“Vidya Jothi’, Dr Arthur C Clarke has been honoured by the International Academy of Astronautics with its highest award, the Von Karman Award. The award was presented to Dr Clarke on 8 October 1996 at the IAF Congress held in Beijing.
The world renowned author, scholar and visionary who has just completed his latest novel, “3001: The Final Odyssey”, travelled on 5 October 96 on Singapore Airlines to attend the Congress.
While in Beijing, Dr Clarke will also receive an honorary degree from the Baptist University of Hong Kong in recognition of his pioneering work in space exploration.
Dr Clarke has twice been Chairman of the British Interplanetary Society. While serving as an RAF radar officer in 1945, he published the theory of communication satellites, most of which operate in what is now called the Clarke Orbit. The impact of this invention upon global politics resulted in his nomination for the 1994 Nobel Peace Prize.
He has written over 70 books and shared an OSCAR nomination with Stanley Kook for the movie based on his novel ‘2001: A Space Odyssey”. His ‘Mysterious World’, ‘Strange Powers’ and ‘Mysterious Universe’ TV series have been shown worldwide.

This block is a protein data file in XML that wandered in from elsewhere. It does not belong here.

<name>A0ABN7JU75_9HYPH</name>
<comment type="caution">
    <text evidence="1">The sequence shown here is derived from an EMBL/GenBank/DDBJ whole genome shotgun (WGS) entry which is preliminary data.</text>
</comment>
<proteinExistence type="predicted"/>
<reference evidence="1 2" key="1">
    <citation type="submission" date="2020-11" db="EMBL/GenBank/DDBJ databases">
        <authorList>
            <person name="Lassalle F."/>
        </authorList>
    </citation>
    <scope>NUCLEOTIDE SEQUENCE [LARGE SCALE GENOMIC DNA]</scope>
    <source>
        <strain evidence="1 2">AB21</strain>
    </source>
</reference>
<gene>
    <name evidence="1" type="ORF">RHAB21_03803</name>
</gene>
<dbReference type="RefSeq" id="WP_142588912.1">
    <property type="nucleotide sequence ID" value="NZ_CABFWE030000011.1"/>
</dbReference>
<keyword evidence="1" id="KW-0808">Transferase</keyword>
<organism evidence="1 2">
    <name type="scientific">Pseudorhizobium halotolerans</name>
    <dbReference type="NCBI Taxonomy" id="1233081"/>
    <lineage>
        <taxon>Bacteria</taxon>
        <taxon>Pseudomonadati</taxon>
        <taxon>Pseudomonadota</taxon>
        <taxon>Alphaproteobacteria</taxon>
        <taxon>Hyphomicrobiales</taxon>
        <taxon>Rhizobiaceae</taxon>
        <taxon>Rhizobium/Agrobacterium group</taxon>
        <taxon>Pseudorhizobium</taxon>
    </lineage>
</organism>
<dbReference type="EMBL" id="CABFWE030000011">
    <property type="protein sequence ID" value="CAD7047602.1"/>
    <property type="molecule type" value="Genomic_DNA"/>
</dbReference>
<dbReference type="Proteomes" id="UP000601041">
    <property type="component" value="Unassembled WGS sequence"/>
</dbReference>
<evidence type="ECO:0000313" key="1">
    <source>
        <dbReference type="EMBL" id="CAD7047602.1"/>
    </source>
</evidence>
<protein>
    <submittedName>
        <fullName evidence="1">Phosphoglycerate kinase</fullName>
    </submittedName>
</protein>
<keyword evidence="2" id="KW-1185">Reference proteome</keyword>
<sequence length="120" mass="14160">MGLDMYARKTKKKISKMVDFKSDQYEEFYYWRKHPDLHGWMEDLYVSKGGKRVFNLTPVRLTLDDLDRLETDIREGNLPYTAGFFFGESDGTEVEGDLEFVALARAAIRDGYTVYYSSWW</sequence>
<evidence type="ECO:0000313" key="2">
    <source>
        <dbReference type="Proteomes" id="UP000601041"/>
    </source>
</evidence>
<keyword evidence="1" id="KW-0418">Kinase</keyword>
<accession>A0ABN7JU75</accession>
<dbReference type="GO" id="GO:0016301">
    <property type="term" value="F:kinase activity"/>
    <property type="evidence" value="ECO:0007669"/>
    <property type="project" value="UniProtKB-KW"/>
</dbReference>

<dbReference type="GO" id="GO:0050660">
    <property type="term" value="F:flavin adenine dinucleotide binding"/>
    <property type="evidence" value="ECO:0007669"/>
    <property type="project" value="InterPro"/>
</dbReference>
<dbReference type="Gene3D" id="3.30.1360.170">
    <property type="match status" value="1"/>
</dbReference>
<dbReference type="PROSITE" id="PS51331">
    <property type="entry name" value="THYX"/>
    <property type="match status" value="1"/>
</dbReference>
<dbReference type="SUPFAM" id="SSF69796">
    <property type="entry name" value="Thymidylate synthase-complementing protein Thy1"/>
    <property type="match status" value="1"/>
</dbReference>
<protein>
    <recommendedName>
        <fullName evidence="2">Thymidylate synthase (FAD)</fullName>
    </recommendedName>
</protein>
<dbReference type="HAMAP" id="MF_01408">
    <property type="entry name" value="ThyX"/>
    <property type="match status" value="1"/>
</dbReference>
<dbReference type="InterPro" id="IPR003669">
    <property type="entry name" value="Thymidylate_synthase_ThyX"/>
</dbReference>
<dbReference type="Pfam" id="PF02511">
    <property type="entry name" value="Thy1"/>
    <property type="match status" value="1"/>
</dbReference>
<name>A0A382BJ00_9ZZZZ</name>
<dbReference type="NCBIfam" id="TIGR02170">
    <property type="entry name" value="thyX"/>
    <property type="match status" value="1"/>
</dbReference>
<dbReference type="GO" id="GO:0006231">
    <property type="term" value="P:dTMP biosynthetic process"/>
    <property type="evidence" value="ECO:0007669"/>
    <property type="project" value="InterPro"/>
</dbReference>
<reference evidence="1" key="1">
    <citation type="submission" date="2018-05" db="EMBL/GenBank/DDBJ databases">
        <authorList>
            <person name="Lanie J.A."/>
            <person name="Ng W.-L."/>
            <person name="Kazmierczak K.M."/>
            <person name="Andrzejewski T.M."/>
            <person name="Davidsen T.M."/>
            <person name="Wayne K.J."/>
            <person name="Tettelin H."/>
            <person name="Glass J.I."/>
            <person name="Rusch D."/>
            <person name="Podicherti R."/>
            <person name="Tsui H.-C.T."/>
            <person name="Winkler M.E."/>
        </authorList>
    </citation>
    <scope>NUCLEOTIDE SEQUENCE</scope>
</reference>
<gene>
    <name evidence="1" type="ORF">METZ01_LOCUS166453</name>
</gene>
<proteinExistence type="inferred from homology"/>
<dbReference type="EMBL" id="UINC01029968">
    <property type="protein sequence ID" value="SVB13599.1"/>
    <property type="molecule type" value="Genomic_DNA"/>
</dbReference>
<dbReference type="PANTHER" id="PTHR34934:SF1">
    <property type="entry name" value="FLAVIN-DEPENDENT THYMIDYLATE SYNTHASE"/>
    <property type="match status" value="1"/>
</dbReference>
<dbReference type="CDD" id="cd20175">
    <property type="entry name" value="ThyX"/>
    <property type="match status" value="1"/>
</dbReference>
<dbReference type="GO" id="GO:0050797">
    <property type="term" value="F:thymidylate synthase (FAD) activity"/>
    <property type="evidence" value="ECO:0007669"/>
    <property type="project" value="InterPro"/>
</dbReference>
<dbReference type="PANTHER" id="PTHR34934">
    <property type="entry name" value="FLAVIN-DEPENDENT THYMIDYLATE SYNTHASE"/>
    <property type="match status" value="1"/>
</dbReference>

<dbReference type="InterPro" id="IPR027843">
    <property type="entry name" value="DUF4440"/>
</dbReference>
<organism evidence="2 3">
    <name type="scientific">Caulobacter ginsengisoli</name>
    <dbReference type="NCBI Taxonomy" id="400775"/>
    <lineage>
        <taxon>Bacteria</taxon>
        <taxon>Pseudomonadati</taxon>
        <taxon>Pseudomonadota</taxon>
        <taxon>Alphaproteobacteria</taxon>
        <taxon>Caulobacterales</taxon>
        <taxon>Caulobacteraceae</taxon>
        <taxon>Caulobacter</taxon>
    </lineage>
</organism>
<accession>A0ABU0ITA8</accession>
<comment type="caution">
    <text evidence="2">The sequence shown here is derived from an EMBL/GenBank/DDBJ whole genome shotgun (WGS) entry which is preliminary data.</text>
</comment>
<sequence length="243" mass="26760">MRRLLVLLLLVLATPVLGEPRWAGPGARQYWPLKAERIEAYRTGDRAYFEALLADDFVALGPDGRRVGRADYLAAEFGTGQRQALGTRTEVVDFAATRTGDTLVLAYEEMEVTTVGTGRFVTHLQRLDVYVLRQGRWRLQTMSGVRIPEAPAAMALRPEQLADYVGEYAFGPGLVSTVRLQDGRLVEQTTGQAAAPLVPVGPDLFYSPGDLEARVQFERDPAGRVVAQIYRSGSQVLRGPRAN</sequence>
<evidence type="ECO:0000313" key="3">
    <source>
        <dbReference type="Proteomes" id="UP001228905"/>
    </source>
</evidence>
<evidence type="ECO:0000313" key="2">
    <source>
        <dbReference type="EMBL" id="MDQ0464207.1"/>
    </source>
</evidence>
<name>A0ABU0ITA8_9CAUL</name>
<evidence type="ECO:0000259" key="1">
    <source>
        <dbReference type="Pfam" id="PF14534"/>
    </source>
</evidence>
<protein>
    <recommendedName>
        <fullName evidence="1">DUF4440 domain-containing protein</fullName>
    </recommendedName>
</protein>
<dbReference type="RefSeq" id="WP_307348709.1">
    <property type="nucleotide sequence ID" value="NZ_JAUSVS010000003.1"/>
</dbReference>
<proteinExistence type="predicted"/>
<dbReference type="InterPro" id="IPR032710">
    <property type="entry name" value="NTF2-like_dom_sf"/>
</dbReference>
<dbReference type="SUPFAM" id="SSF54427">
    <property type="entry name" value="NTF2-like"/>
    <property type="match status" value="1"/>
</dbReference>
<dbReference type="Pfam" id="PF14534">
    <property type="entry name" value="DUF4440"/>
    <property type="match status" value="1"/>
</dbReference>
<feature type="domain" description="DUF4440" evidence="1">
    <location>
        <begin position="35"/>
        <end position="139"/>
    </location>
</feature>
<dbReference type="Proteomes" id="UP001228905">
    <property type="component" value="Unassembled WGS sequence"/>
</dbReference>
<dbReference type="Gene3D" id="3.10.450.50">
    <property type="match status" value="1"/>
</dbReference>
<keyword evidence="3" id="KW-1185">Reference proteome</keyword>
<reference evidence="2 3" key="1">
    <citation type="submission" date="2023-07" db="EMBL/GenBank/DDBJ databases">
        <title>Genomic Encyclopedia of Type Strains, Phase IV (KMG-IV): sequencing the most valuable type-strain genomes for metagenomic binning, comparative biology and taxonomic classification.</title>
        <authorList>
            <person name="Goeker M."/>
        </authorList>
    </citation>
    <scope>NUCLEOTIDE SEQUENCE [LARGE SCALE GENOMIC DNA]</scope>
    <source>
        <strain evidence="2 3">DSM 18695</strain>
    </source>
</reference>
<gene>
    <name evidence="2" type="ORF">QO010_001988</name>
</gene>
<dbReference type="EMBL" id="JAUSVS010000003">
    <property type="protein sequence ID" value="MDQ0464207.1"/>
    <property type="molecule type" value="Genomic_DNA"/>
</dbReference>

His many honours include the Marconi and Lindberg awards, as well as 3 HVGOS and 3 NEBULAS for his science fiction. In a global satellite ceremony in 1995, he received NASA’s highest civilian honour, its Distinguished Public Service Medal.
Dr Clarke received the ‘Vidya Jothi’ (“Light of Science) Award from the President of Sri Lanka in 1986, and the CBE (Commander of the British Empire) from H M Queen Elizabeth in 1989.